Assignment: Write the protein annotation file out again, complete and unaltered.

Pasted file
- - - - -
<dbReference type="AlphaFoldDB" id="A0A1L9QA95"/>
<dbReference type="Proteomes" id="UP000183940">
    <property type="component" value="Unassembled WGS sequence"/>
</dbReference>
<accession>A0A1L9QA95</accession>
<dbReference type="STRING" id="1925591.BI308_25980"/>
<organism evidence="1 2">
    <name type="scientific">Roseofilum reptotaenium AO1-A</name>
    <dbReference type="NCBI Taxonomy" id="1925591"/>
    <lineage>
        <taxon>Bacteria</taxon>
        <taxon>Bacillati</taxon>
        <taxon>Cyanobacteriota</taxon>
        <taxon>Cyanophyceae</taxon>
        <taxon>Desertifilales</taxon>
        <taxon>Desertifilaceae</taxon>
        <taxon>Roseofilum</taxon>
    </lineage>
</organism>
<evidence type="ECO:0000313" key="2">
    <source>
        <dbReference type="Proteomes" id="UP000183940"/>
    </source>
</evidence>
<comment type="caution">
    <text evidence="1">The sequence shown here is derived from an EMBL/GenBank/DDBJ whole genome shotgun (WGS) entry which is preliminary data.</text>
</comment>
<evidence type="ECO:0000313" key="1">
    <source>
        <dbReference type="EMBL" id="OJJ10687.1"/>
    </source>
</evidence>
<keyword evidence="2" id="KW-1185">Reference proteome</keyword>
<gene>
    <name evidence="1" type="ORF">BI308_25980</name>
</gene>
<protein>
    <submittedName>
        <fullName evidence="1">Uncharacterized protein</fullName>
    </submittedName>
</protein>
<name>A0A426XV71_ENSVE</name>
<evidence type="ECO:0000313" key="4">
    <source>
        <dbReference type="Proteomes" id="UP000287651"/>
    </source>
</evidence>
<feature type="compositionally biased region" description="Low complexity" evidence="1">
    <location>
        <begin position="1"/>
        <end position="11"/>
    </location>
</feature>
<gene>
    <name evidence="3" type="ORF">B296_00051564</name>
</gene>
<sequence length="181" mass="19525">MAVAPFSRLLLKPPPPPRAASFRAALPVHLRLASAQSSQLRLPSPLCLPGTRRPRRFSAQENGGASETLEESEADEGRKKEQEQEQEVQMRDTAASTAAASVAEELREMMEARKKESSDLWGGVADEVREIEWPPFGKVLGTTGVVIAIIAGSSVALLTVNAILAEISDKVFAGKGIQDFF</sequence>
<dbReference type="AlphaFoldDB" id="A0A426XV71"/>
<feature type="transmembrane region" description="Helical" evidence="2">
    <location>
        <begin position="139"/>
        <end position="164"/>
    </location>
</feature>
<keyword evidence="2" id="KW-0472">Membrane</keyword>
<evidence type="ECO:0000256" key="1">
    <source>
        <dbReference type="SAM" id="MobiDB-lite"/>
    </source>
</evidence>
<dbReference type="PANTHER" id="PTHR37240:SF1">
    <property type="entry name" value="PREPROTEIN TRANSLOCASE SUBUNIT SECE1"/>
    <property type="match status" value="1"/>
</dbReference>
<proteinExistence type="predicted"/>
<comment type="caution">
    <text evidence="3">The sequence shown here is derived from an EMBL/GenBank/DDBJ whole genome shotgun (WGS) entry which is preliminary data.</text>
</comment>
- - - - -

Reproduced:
<dbReference type="AlphaFoldDB" id="A0A1L9QA95"/>
<dbReference type="Proteomes" id="UP000183940">
    <property type="component" value="Unassembled WGS sequence"/>
</dbReference>
<accession>A0A1L9QA95</accession>
<dbReference type="STRING" id="1925591.BI308_25980"/>
<organism evidence="1 2">
    <name type="scientific">Roseofilum reptotaenium AO1-A</name>
    <dbReference type="NCBI Taxonomy" id="1925591"/>
    <lineage>
        <taxon>Bacteria</taxon>
        <taxon>Bacillati</taxon>
        <taxon>Cyanobacteriota</taxon>
        <taxon>Cyanophyceae</taxon>
        <taxon>Desertifilales</taxon>
        <taxon>Desertifilaceae</taxon>
        <taxon>Roseofilum</taxon>
    </lineage>
</organism>
<evidence type="ECO:0000313" key="2">
    <source>
        <dbReference type="Proteomes" id="UP000183940"/>
    </source>
</evidence>
<comment type="caution">
    <text evidence="1">The sequence shown here is derived from an EMBL/GenBank/DDBJ whole genome shotgun (WGS) entry which is preliminary data.</text>
</comment>
<evidence type="ECO:0000313" key="1">
    <source>
        <dbReference type="EMBL" id="OJJ10687.1"/>
    </source>
</evidence>
<keyword evidence="2" id="KW-1185">Reference proteome</keyword>
<gene>
    <name evidence="1" type="ORF">BI308_25980</name>
</gene>
<protein>
    <submittedName>
        <fullName evidence="1">Uncharacterized protein</fullName>
    </submittedName>
</protein>
<name>A0A426XV71_ENSVE</name>
<evidence type="ECO:0000313" key="4">
    <source>
        <dbReference type="Proteomes" id="UP000287651"/>
    </source>
</evidence>
<feature type="compositionally biased region" description="Low complexity" evidence="1">
    <location>
        <begin position="1"/>
        <end position="11"/>
    </location>
</feature>
<gene>
    <name evidence="3" type="ORF">B296_00051564</name>
</gene>
<sequence length="181" mass="19525">MAVAPFSRLLLKPPPPPRAASFRAALPVHLRLASAQSSQLRLPSPLCLPGTRRPRRFSAQENGGASETLEESEADEGRKKEQEQEQEVQMRDTAASTAAASVAEELREMMEARKKESSDLWGGVADEVREIEWPPFGKVLGTTGVVIAIIAGSSVALLTVNAILAEISDKVFAGKGIQDFF</sequence>
<dbReference type="AlphaFoldDB" id="A0A426XV71"/>
<feature type="transmembrane region" description="Helical" evidence="2">
    <location>
        <begin position="139"/>
        <end position="164"/>
    </location>
</feature>
<keyword evidence="2" id="KW-0472">Membrane</keyword>
<evidence type="ECO:0000256" key="1">
    <source>
        <dbReference type="SAM" id="MobiDB-lite"/>
    </source>
</evidence>
<dbReference type="PANTHER" id="PTHR37240:SF1">
    <property type="entry name" value="PREPROTEIN TRANSLOCASE SUBUNIT SECE1"/>
    <property type="match status" value="1"/>
</dbReference>
<proteinExistence type="predicted"/>
<comment type="caution">
    <text evidence="3">The sequence shown here is derived from an EMBL/GenBank/DDBJ whole genome shotgun (WGS) entry which is preliminary data.</text>
</comment>